Additionally, influencer marketing costs are lower than PPC ads if you include the cost of creative copy on digital ads. Influencer posts are more genuine and engage audiences with greater authenticity.
In short, IMV should demonstrate a comparable ROI to paid media. For example, an IMV of $100 indicates that your influencer marketing results generated what you could expect to achieve by spending $100 on digital ads. If you spent less than $100 on that particular influencer campaign, then you’ve achieved a positive ROI and better results than if you had spent those dollars on ads.
What is Earned Media Value Worth?
This question is difficult to answer and depends greatly upon your brand’s marketing objectives.
However, identifying a reliable approach to calculating EMV and IMV could help your team make better influencer marketing decisions. Gaining a solid understanding of your EMV can help you save money on paid media (since you can gauge the dollar value of your owned media exposure). Lastly, IMV further saves you paid media costs by showing you which social media users (influencers) also possess high EMV.
In a study published in 2018, RhythmOne found that brands achieved around $12 per $1 of earned media value. Other marketing experts declare that the EMV (and by implication, IMV) is void of standardization and holds little to no value in present-day digital marketing.
“Earned media value (EMV) is one of those abstract marketing concepts that employs its own special form of vanity-metric voodoo.” – Jeff Ernst, CEO at Symec and contributor on CMO by Adobe
Metric distrust notwithstanding, many marketers lean heavily upon EMV calculations and use it to inform future marketing decisions successfully.
How to Calculate Influencer Earned Media Value
The closest that any marketers have to a standardized earned media value formula is as follows:
(Impressions) * (Cost per 1,000, or CPM) * (Adjustment Factor)
Currently, the only variable in the formula above with any stable metric is CPM, a metric used in TV/PPC advertising. Impressions remain a controversial concept in digital marketing (see Examining Quality Versus Quantity Impressions). Lastly, adjustment factors also convey significant ambiguity but leave flexibility for marketers to tweak value accuracy.
Brands and agencies that can properly weigh the quality of impressions – and define industry adjustment factors – arrive at EMV (or IMV) for their organization with remarkable accuracy.
Earned Media Value Calculation Factors
EMV calculation factors include impressions, cost per thousand impressions (CPM), and any variables that impact the other two factors. For example, vanity metrics contribute to skewed IMV for fake influencers.
As a result, engagement metrics have become the most significant EMV factor. These engagement metrics place greater weight on impressions taking the form of post comments, shares, and other authentic brand interactions. Conscientious marketers place weighted values on these different impressions to calculate a more accurate EMV or IMV.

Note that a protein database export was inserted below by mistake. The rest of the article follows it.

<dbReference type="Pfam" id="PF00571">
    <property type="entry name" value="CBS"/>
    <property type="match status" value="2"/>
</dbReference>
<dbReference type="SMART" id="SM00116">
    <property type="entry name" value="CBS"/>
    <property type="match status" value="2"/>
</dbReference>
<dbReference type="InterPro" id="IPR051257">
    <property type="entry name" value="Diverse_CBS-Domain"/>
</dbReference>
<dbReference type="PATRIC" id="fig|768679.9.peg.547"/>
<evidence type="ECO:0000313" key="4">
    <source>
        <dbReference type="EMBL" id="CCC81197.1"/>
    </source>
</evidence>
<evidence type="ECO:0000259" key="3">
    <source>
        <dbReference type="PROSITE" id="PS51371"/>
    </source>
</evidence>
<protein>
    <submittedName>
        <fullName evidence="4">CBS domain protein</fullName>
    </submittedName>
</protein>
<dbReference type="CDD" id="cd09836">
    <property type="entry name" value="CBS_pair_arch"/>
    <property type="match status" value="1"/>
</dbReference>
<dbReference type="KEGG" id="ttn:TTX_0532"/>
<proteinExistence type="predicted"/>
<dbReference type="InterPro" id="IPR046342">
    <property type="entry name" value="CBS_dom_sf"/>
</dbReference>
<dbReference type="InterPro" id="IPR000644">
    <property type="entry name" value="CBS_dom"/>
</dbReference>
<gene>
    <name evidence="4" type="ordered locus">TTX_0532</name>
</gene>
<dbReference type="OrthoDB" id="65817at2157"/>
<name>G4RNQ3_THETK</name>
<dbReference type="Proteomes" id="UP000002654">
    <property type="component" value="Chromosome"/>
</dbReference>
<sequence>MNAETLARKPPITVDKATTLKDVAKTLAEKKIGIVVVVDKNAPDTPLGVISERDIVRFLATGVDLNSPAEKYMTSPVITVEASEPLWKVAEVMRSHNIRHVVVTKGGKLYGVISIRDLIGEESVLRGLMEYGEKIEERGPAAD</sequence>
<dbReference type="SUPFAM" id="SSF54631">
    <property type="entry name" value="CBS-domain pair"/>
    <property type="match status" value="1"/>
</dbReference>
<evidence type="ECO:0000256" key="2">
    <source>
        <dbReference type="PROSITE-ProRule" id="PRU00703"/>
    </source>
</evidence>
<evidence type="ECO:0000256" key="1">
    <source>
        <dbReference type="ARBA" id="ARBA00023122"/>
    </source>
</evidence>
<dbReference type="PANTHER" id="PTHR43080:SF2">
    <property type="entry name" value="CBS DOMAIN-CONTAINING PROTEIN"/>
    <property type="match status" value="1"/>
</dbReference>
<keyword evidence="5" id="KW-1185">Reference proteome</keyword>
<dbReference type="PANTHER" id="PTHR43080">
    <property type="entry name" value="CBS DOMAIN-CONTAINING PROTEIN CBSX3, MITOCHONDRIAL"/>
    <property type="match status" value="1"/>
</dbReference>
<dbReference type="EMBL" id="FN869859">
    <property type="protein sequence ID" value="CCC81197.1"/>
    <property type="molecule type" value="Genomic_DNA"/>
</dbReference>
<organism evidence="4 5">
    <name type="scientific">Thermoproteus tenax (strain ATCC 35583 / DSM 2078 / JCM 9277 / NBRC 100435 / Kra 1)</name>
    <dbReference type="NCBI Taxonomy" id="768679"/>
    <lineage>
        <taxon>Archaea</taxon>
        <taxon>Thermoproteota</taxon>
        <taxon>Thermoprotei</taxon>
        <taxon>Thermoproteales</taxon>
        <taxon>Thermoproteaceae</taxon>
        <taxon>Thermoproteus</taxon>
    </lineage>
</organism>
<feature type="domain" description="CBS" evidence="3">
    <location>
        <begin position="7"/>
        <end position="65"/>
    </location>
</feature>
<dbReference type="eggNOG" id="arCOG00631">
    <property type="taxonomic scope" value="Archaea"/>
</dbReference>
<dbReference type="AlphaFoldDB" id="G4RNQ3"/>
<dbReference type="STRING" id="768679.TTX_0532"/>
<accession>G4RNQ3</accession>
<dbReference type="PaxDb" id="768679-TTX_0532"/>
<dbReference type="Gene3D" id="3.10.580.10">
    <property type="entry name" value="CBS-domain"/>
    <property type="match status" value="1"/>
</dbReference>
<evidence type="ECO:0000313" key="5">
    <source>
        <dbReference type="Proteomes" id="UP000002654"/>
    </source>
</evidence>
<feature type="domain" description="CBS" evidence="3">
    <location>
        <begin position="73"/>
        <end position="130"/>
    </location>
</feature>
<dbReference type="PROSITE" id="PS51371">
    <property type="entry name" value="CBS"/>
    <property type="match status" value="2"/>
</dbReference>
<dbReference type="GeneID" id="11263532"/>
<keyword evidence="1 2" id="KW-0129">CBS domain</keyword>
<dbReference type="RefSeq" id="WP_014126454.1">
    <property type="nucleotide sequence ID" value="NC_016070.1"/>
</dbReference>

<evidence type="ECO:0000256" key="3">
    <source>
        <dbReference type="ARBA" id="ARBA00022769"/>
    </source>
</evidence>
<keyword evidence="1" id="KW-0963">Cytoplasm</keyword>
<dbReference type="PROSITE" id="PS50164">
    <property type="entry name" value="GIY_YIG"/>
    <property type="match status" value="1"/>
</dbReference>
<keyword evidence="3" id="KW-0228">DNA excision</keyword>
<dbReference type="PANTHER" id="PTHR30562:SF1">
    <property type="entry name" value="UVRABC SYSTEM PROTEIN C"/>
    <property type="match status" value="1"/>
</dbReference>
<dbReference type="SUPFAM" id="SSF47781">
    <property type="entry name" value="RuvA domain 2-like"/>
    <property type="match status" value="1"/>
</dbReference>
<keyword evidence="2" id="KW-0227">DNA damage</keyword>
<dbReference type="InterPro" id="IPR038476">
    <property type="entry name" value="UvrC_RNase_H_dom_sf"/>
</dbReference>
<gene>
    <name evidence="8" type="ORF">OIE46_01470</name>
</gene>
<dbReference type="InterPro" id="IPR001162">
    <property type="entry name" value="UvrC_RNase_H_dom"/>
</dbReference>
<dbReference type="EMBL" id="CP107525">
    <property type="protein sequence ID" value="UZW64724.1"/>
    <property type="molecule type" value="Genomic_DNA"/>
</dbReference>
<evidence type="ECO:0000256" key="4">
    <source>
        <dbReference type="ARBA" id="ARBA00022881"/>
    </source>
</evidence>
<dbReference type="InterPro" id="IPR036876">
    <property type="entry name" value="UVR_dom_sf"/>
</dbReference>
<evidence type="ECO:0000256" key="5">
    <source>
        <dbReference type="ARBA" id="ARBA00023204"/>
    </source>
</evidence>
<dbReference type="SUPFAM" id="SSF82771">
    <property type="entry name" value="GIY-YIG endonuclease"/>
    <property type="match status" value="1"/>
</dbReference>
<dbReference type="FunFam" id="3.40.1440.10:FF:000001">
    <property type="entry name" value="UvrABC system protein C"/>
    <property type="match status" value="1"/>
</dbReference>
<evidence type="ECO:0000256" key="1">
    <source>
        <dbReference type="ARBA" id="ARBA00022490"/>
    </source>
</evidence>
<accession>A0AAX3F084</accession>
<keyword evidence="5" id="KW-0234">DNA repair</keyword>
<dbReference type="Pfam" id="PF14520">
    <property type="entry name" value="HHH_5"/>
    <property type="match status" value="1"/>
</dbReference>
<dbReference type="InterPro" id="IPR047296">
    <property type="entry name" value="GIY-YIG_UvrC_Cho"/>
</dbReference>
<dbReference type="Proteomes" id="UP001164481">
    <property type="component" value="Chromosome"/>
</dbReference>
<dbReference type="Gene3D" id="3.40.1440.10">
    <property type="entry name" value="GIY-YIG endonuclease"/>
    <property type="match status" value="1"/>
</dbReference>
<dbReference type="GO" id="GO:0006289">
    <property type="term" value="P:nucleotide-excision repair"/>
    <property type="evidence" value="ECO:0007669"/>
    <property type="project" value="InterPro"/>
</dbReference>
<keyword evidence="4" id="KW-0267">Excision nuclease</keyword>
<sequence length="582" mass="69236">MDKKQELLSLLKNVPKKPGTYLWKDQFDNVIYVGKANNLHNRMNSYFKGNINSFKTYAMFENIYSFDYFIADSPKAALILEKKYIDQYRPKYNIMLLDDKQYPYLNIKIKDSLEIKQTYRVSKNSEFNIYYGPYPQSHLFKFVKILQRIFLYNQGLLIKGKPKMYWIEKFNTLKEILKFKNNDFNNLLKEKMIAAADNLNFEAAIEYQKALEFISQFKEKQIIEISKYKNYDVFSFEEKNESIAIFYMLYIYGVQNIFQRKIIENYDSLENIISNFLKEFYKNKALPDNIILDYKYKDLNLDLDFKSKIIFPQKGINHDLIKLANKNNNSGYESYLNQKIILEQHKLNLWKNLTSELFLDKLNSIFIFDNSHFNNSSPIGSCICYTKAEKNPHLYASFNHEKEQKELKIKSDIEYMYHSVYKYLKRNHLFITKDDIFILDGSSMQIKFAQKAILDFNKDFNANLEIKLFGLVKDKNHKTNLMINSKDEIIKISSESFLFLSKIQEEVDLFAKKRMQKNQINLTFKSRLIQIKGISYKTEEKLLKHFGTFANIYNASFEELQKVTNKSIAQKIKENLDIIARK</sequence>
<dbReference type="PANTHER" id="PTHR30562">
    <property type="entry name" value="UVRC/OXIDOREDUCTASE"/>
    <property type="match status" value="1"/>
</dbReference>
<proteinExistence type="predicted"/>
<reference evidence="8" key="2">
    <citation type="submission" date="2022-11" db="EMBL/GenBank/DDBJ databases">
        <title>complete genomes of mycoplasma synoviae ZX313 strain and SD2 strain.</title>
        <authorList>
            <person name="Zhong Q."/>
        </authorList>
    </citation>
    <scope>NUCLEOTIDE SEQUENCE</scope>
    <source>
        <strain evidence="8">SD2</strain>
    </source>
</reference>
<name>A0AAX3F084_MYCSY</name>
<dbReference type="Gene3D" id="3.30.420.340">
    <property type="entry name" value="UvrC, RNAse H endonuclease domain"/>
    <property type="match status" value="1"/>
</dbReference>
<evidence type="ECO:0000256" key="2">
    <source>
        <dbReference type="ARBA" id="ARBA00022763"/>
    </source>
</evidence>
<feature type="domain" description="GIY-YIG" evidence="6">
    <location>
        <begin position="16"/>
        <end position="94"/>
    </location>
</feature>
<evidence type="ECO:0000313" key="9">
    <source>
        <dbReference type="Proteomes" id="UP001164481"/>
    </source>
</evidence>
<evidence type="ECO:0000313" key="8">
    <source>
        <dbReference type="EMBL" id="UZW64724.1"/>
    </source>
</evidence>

Why Earned Media Value is Important to Influencer Marketing
Ultimately, authentic engagement leads to increased brand awareness and sales. Earned media value and influencer media value can demonstrate which influencers possess the highest ROI potential.
When investing in influencers, you need your marketing dollars to result in a swell of digital word-of-mouth. Influencers with high engagement metrics grant you a headstart, because they’ve done the work of nurturing authentic connections with their audience.
With GRIN’s influencer marketing platform, brands can track engagement, along with influencer EMV. Brands can use EMV metrics to identify where they will get maximum ROI. And because GRIN’s EMV calculations are programmed based on engagement metrics (rather than vanity metrics), there is no risk of formula tampering by nervous marketers.
How to Use Earned Media Value in Your Influencer Marketing Strategy
The first and most obvious way to use EMV is to identify your top-performing influencers. But since you can calculate EMV based on influencer accounts and individual posts, you can further use EMV to guide your ongoing marketing decisions.
For example, high-performing influencer posts from a recent campaign can make great repurposed content in ad campaigns. Since you already know that a particular image and message will perform, you can leverage that value to sponsor paid social media for increased engagement.
Despite the complexity and – at times – controversial use of earned media value at some organizations, identifying and weighing an influencer’s impressions can help your brand calculate a reliable EMV.
Having confidence in your EMV approach can help you establish marketing message accuracy, as well as leverage the best-fitting influencers to increase your ongoing user generated content. For more information on influencer engagement and ROI, check out these resources below: